It wasn’t long after we moved into our condo that I noticed a strange, nagging feeling in the pit of my stomach about our new neighborhood. Part of the reason we picked the location was because it was quiet, but Lytle Park seemed too quiet, especially for an urban setting. Everything was very clean and safe, but nobody ever went in or out of a lot of the historic buildings on the perimeter of the park because they were empty.
When the Taft Museum asked School Amici, my husband’s Italian language school, to create an event to complement their exhibit of Italian landscapes, it seemed like the perfect excuse to do a little sleuthing. I ran across the park to the Eagle Reality offices in the old Guilford School and asked who to talk to about using their empty space for Cincinnati Dreams Italy, a show of local artists working with Italian themes.
Now why in the world would a big corporation like Western & Southern ever agree to give a perfect stranger the use of their buildings for free? Well, with a name like San Marco, Mario’s long-time secretary thought the president of the real estate division would have an interest in the tie to his roots. Besides, we were right in the middle of that public relations nightmare over the Anna Louise Inn – and I suggested a classy neighborhood event might bring everybody together and change the tone in the press.
There were several times I was sure Mario was going to throw us out of his buildings. I’d insisted that the Anna Louise Inn be included and he’d call me complaining about finding their pamphlets in his buildings. “It’s disingenuous,” he said in his sternest, most authoritative voice – and I could see his point as Western & Southern was doing everything possible to derail the renovation of their property in the courts.
But Mario stuck with me. In fact, he did more than that. He gave me the use of his maintenance staff and they moved rooms of furniture to storage for us, installed 2’-4’s at ceiling height to facilitate the hanging of paintings on the old tile walls of the Police Station on Broadway, power-washed sidewalks and put in fresh plantings. Western & Southern contributed $2,000 to the $6,000 bocce court I talked the Park Department into installing in the park, then bought a roller to help maintain it. They loaned me their public relations staff and printed all our promotional materials for free. One of the busiest, most powerful business executives in Cincinnati stopped what he was doing to personally line-item edit my slap-dash schedule of events. (Never try to put on an art show with over fifty different artists in 3 different buildings in less than two months.) “We want to make sure this is as good as it can be,” he told me. Mario and his wife, Kathy, even attended the opening. Nobody could have been kinder or more generous of spirit.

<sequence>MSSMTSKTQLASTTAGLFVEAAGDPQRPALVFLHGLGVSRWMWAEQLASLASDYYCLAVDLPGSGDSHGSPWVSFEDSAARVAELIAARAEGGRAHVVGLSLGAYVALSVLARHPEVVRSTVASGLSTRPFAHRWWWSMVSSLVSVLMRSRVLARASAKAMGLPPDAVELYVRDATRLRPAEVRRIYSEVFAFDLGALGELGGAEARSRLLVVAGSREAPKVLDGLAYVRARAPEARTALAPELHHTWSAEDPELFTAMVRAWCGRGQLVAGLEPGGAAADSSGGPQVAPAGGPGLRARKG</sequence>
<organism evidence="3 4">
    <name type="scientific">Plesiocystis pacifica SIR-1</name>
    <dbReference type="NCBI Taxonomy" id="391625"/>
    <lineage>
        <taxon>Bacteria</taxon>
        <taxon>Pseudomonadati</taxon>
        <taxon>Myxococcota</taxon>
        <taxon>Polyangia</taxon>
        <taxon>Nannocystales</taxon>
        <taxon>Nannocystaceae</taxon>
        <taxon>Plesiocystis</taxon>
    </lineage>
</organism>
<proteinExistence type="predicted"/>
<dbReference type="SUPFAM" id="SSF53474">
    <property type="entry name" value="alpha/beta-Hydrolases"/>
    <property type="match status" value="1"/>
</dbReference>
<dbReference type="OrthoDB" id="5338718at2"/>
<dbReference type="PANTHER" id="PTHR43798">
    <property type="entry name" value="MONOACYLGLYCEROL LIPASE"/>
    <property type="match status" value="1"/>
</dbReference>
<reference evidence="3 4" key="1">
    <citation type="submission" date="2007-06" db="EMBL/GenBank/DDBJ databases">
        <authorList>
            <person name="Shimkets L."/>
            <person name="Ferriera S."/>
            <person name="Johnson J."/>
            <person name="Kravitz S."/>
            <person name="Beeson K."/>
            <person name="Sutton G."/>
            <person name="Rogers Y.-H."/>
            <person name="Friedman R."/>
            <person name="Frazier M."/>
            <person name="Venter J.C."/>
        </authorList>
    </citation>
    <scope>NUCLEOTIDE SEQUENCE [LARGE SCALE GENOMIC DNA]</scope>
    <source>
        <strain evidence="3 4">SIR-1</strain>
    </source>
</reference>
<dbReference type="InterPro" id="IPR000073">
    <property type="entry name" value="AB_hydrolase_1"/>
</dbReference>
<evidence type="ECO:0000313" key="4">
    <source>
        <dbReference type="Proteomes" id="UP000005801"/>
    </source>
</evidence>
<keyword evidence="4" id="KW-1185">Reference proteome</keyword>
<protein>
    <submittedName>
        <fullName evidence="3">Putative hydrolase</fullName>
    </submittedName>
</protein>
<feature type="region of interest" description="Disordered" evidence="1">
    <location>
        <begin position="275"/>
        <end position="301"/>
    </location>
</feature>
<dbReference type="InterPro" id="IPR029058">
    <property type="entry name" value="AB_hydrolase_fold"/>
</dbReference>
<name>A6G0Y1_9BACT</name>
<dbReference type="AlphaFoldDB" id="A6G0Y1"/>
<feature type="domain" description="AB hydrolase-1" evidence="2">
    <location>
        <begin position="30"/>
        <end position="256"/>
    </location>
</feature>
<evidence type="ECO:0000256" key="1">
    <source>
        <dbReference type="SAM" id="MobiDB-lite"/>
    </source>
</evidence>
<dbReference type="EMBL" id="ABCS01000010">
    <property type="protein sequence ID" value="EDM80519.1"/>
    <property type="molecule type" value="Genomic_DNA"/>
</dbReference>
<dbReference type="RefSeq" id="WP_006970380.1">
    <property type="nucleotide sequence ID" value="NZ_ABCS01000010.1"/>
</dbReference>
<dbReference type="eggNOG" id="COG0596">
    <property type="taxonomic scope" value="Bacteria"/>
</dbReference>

Even so, I never figured out why the buildings were empty – and why Western & Southern very clearly wanted to keep them that way. After more than twenty-years in sales, I’m pretty good at getting people to open up, but Mario was even better at keeping secrets. “You’ll hear about it someday,” he’d answer coyly when I asked about their plans for the area.
On Monday, March 18, 2014 everything suddenly came into focus. As property owners, my husband and I got a notice from the City of Cincinnati Department of Planning & Building for a public hearing on the redesignation of the Lytle Park Historic District. Until we opened the envelope we assumed it was permanent. Our notice said that Historic Conservation would recommend the District be redesignated without change and included a map that showed the same thing, but when Larry Harris, Urban Conservator for the City of Cincinnati, flashed the slide of their proposal on the screen, the boundaries had been re-drawn with over a third of the property removed from protection. Staff tried to minimize it, calling the impacted buildings “non-contributing.” But to the standing room only crowd of property owners in the room who were hearing about this for the first time, we understood very clearly what the new map implied.